To get impartial advice on whether you have a claim, speak to injury claims expert on 0800 376 1001.

A brief phone consultation will tell you exactly where you stand. There is no obligation to start a claim.

Can I claim if the teflon poisoning made an existing injury or condition worse?

Yes, although demonstrating this can be more difficult than proving a straightforward teflon poisoning injury, so legal and medical advice should be sought as early as possible.

How much compensation can I claim for an injury?

The amount of money you could claim for your injury will depend on:

  • the seriousness of your injury, and
  • any financial losses or costs you have incurred.

At the start of your claim, your solicitor will consider the many ways your injuries have affected your life. Your solicitor will take these considerations into account to calculate the correct compensation award.

This calculation will factor in 'general damages' and 'special damages'.

General damages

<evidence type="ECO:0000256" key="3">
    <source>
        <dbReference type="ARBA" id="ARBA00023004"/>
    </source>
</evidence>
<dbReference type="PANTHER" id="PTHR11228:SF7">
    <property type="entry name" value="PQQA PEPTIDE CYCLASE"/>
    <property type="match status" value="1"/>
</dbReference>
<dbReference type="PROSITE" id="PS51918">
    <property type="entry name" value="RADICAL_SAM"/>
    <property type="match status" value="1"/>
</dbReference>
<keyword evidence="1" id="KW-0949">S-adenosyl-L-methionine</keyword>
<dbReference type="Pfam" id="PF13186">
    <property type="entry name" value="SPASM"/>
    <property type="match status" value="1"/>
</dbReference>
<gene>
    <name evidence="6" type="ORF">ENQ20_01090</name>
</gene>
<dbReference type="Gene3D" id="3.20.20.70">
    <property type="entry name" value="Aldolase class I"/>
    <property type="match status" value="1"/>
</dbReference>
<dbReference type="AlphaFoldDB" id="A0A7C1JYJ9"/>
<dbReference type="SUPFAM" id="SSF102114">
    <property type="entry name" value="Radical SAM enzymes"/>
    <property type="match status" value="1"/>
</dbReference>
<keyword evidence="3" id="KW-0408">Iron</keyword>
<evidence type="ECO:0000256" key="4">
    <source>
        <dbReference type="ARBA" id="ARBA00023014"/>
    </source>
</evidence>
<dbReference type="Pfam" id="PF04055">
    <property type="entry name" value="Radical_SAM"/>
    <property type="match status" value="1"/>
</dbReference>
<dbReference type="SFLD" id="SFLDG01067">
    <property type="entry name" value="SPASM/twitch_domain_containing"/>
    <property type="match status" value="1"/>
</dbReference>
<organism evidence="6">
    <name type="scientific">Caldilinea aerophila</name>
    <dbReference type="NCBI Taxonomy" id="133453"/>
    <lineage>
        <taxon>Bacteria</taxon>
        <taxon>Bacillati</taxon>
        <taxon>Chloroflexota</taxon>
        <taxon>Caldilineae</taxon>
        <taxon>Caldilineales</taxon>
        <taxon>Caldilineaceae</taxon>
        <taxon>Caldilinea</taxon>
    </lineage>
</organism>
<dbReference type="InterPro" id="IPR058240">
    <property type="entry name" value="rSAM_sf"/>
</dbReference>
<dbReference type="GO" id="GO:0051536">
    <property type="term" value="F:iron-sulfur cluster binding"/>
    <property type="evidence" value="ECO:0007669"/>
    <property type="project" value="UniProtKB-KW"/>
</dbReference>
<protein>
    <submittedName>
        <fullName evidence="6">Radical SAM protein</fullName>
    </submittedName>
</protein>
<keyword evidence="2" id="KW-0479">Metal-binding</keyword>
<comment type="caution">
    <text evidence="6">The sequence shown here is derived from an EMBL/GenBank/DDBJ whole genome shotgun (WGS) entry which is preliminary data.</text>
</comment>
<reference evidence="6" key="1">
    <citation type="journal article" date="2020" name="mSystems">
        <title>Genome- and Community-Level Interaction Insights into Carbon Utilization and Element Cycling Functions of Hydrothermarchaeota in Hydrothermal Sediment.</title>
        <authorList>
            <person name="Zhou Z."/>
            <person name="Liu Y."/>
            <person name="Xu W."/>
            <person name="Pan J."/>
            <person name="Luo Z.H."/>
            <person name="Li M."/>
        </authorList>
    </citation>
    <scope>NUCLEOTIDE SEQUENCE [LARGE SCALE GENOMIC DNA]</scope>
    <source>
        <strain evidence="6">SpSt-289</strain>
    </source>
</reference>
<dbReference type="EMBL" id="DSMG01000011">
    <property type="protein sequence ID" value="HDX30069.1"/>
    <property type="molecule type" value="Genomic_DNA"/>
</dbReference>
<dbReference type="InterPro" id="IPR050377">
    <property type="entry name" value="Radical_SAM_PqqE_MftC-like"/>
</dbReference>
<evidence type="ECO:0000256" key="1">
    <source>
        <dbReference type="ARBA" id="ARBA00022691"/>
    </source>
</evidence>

General damages are awarded for pain, suffering and loss of amenity (PSLA).

Awards for general damages are set by the Judicial College and published in their guidelines for personal injury awards.

Special damages

Special damages are for financial losses and expenses you have incurred as a result of the accident.

What can I claim for after an injury? (see list)

Examples of special damages (losses you can claim for) include:

  • Lost earnings (including future earnings)
  • Medical treatment costs
  • Physiotherapy
  • Travel costs
  • Costs of care
  • Costs of adapting your home or car

What is the average injury compensation for an injury claim?

The Judicial College injury tables give a approximate idea of the ranges awarded for different injuries.

However, the money you would receive following an injury will depend entirely on your specific circumstances.

Your injury compensation will be calculated based on the unique impact your injuries have had on your life and your ability to work, and on the actual financial losses you have incurred as a result of your injuries.